Communications Minister Moshe Kahlon’s departure from politics dealt a severe blow to the Likud party. In addition to the popularity he earned in the public’s eye for his lowering of mobile phone rates, Kahlon was perceived as the Likud’s chief "social" member. His exit has been interpreted as a clear indication of his lack of faith in, and opposition to, Prime Minister Benjamin Netanyahu’s economic and social policies.
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The fact that Kahlon is a Sephardic Jew actually turned him into a prominent “brand-name” in the Likud. Unlike the majority of its voters, the Likud’s Knesset slate is predominantly Ashkenazi. The only Sephardic Jew in the Likud’s top ten is Vice Prime Minister Silvan Shalom. Two other Sephardi Members of Knesset, Miri Regev and Gila Gamliel, are only in the third decile of Knesset candidates in this election ticket.
The decision to create a joint slate with Yisrael Beiteinu has only made the list of candidates even more Ashkenazi. Although Yisrael Beiteinu MK Orly Levy-Abekasis, daughter of legendary foreign minister David Levy, is ranked 16th on the joint list, Yisrael Beiteinu is still seen by the public as a party that represents immigrants from the former Soviet Union.
A few weeks ago, one of Shas’ triumvirate, Aryeh Deri, who is running the party’s election campaign headquarters, accused Likud-Beiteinu of having become “an arrogant and haughty party that represents Russians and whites.” When he made that statement, he also said that the Likud “has humiliated Kahlon and now it wants to humiliate the other Sephardic cabinet ministers as well. This is a wakeup call for all Sephardic Jews: It’s time to come home, the Likud is no longer your home.”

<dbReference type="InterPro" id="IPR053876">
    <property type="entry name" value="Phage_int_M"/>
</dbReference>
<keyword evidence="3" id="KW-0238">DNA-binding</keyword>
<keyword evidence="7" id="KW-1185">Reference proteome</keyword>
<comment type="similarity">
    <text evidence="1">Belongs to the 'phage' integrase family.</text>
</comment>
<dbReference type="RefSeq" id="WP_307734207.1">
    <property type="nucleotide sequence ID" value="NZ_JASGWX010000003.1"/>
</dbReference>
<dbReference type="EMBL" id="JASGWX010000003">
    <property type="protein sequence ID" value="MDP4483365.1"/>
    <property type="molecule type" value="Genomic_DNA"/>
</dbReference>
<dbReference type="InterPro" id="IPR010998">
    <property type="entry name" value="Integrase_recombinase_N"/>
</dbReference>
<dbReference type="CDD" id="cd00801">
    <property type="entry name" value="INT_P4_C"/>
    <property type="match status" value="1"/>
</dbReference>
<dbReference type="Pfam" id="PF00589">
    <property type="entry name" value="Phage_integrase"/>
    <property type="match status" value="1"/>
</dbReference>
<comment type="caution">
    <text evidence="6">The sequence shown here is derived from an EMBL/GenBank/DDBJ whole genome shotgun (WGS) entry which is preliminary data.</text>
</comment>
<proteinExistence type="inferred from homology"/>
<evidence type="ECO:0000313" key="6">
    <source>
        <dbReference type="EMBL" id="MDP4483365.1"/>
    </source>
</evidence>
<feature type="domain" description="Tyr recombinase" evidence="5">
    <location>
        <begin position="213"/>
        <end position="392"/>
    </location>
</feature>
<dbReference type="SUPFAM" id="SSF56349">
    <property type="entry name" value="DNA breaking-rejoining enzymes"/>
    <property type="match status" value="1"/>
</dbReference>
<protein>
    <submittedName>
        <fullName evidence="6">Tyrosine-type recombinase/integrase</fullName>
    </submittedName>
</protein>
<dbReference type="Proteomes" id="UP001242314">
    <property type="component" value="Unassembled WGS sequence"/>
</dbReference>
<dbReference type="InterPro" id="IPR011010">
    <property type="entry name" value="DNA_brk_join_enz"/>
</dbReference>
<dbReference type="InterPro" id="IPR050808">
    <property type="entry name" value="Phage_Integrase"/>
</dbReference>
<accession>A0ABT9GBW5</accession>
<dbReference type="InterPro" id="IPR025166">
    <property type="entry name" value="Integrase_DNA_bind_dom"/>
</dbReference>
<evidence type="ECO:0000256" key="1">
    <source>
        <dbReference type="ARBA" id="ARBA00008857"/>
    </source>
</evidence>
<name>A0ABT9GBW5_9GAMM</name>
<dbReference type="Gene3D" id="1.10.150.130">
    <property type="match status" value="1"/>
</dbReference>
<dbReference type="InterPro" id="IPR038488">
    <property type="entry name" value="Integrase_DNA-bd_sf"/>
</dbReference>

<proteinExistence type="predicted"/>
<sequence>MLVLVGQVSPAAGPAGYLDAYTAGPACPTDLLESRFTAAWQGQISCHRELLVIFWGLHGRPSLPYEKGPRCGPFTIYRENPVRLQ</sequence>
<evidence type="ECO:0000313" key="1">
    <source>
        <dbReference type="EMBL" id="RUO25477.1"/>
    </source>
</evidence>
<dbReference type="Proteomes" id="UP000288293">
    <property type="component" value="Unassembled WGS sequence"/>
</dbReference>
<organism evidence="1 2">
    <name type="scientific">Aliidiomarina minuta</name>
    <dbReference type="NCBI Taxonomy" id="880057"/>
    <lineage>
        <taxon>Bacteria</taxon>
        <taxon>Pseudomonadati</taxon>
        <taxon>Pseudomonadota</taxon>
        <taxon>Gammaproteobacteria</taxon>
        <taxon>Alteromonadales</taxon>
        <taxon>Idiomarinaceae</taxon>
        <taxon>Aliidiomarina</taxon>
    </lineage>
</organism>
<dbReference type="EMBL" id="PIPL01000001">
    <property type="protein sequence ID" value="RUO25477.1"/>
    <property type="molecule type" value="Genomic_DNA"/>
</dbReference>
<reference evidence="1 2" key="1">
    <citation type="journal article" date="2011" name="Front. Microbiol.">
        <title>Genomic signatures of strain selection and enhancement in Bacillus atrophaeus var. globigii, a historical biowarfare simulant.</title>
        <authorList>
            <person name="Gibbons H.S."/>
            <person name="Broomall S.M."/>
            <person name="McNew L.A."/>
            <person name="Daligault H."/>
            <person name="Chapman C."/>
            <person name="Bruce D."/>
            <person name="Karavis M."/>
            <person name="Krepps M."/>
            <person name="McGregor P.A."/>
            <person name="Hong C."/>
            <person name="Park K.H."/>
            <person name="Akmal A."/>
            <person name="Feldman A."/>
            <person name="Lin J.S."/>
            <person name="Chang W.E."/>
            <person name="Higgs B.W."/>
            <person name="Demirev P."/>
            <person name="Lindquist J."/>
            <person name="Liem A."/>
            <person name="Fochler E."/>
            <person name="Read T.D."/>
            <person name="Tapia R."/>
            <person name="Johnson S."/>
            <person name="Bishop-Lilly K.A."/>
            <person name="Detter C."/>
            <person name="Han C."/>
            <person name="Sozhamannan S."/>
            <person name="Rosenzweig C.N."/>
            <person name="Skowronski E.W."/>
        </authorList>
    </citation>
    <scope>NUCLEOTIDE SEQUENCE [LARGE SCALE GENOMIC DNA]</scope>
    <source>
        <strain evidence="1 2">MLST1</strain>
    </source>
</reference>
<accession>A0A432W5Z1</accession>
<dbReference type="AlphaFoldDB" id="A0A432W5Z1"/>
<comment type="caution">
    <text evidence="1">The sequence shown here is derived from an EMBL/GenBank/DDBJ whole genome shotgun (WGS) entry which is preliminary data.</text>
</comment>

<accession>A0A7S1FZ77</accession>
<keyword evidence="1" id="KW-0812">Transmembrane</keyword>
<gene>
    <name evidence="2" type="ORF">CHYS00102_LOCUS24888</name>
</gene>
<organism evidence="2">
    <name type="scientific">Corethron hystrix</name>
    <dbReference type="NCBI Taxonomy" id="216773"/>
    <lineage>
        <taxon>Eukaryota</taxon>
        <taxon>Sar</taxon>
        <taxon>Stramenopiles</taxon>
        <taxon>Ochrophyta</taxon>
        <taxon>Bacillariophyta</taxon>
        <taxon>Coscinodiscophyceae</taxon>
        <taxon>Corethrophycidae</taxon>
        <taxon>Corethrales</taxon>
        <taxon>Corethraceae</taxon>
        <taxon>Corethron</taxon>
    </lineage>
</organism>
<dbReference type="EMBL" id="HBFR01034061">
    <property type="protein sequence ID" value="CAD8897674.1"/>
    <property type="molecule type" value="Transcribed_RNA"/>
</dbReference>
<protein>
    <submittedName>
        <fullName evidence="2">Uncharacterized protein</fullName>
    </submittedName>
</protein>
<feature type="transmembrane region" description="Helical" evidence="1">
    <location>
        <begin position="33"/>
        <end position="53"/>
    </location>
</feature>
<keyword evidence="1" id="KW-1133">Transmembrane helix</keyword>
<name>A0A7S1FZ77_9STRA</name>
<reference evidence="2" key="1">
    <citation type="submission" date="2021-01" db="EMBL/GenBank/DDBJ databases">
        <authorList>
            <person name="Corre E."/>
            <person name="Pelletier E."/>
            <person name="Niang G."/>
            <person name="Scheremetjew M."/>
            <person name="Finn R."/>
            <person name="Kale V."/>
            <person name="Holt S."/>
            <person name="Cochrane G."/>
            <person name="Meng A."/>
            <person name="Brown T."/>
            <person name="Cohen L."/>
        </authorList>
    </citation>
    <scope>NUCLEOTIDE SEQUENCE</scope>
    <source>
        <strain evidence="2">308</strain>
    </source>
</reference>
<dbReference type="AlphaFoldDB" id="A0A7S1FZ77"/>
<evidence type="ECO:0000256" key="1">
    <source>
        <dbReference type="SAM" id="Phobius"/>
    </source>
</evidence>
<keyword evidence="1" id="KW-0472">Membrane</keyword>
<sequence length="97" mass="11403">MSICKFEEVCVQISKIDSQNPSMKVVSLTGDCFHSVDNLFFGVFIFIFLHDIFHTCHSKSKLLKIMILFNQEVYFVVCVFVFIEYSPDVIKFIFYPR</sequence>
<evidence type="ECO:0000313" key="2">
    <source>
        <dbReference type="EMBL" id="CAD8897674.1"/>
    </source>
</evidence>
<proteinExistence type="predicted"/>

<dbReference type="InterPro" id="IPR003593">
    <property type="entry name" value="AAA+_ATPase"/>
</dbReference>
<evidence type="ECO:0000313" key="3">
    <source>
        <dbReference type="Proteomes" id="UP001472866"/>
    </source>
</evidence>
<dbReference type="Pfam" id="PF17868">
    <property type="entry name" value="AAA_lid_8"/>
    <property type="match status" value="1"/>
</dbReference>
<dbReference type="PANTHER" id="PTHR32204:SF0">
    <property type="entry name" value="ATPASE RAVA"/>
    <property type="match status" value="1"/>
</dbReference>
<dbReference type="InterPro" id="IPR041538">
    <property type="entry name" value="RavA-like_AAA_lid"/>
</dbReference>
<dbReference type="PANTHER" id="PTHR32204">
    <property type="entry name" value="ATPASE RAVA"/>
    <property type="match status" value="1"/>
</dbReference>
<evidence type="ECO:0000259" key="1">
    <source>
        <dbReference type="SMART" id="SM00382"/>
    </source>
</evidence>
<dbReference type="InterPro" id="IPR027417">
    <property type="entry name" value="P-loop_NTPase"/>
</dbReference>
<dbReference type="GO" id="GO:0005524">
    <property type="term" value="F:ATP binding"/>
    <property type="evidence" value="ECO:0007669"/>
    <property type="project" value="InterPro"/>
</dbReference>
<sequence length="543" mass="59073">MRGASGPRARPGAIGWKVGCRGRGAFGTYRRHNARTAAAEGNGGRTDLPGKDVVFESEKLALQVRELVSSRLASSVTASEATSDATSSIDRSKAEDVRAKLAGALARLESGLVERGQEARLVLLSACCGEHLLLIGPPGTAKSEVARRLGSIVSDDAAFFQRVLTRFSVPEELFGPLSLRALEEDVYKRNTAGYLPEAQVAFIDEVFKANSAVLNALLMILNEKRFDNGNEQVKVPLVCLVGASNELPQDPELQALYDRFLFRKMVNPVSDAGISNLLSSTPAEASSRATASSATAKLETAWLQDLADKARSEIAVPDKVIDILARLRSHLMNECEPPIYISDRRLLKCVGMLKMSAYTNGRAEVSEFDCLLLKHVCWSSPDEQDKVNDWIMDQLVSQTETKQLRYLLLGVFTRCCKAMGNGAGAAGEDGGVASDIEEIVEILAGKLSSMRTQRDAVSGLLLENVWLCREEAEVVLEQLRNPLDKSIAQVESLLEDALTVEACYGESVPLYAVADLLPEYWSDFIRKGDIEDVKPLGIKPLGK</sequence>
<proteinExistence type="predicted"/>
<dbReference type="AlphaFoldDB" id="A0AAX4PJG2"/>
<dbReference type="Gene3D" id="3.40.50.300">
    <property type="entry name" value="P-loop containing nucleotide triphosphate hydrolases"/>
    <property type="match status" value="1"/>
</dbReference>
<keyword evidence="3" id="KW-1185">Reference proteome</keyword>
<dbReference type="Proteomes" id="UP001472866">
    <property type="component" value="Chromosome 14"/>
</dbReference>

In the absence of Sephardic MKs, Netanyahu and the Likud have apparently decided to make a major effort in this election campaign to recruit Sephardic celebrities who are willing to express support for the Likud, or to at least appear in special events organized by the party. A Channel 10 entertainment program reported that the Likud is using the professional services of public relations expert Ronen Kouchli to recruit celebrities who are prepared to be photographed with Netanyahu and express their support for him.
Thus, a month before Election Day, Netanyahu suddenly reminded himself that he is a fan of Israeli songs that are Mediterranean (that is, Sephardic) in character, or that he adores soccer. Every few days, the gossip columns, especially those appearing in the Israel Hayom daily, feature items about Netanyahu meeting with a Sephardic singer, entertainer or celebrity in some other field. In most cases, publicizing the information was the initiative of the Likud’s campaign headquarters.
On December 20, Netanyahu had a meeting with singer Eyal Golan. The meeting took place in Netanyahu’s home and a photo documenting it appeared on his Facebook page under the title “Those who believe are never afraid.” A few days later the Maariv daily ran a report that the meeting focused on Golan’s participation in the Likud’s election campaign or, at least, in his expressing support for Netanyahu.